A little boy learns about racism – and responds with love.
I'm sure that a better parent puts some thought into how to explain racism to his or her child. But for me, I didn't have time to decide. With a thump, my 6-year-old handed me the picture book about Martin Luther King Jr. and plopped down next to me on the couch. "Read this one, Mommy," he said simply. Then he looked up at me with his big brown eyes and watched me take a deep breath.
I read the words of Dr. King's famous "I Have a Dream" speech. Those words flowed from my lips like a potent syrup. I could feel my throat tighten and my eyes burn as I listened to my voice echo in our family room, imagining King's voice echoing over the speakers as people soaked up his powerful truth.
The words, in all of their grown-up ease, did a dance over my son's head. He couldn't understand what King was saying. But he did understand that it was strong. His face dropped into a silent somber pose as he looked up at me, eyes widening, searching for the tears that he heard in my heart.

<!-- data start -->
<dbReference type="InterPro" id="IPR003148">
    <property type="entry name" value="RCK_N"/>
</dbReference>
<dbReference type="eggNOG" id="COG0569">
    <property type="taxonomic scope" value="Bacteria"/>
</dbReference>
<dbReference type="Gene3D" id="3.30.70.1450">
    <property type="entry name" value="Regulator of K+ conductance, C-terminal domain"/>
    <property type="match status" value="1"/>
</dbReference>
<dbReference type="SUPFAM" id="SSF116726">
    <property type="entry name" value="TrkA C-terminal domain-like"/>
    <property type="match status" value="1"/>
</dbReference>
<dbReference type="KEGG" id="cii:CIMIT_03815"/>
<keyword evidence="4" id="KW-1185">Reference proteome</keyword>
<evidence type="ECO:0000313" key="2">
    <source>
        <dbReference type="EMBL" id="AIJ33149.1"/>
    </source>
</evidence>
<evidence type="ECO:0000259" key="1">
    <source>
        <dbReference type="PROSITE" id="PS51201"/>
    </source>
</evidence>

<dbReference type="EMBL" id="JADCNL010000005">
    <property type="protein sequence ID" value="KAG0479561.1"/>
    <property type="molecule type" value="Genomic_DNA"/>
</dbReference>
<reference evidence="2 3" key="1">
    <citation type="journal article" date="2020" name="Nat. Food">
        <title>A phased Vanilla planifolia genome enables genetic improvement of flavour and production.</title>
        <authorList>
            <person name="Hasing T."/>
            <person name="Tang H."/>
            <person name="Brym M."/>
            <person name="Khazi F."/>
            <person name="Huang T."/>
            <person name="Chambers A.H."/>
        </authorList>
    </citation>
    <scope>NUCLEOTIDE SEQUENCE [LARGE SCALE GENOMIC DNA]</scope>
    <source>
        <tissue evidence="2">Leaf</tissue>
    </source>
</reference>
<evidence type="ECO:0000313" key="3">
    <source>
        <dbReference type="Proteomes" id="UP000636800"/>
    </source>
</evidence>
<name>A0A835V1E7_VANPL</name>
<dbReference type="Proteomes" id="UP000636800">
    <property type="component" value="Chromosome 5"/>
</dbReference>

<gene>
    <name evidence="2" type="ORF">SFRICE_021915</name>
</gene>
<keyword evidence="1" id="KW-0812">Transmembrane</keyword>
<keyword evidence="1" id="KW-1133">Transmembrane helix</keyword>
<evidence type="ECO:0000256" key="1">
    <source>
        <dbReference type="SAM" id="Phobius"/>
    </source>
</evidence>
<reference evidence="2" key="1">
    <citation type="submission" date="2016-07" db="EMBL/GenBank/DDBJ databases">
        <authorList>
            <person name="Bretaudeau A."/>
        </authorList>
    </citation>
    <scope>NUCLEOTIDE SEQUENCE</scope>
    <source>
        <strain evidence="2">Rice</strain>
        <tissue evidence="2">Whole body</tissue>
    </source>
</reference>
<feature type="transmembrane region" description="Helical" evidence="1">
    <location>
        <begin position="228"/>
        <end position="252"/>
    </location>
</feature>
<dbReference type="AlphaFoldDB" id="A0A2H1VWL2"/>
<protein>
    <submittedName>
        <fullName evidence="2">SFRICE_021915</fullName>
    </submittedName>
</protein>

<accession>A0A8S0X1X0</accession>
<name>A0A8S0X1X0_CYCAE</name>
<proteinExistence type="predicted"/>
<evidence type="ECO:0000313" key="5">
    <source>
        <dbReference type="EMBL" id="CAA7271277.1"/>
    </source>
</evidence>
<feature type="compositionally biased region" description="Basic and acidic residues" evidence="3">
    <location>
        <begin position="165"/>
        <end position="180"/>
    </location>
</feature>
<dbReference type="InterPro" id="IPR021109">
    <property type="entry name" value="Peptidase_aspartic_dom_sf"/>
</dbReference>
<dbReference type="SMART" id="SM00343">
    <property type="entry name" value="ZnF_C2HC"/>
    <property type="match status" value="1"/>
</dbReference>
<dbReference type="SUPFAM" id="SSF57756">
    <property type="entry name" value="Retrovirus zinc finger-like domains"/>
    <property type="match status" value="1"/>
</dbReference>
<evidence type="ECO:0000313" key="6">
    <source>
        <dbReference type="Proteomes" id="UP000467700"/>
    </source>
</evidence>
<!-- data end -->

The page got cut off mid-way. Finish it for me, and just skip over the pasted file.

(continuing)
And the pictures: powerful artwork depicting the abuse and injustice suffered by black people over the years. My son absorbed it all. When he asked me to explain each one, I sighed. Oh, how I wanted to shield his heart from this. He seemed way too young to realize that the world isn't all Transformers and baseball. But I spoke the truth. I plainly told what was happening in each painting.
"That man was a slave."
"What's a slave?" he asked.
"It means he couldn't go to school or own a house or take a vacation. It means that he had to do what someone else, someone with lighter skin, told him to do. He had to work very hard all day and never got paid for it."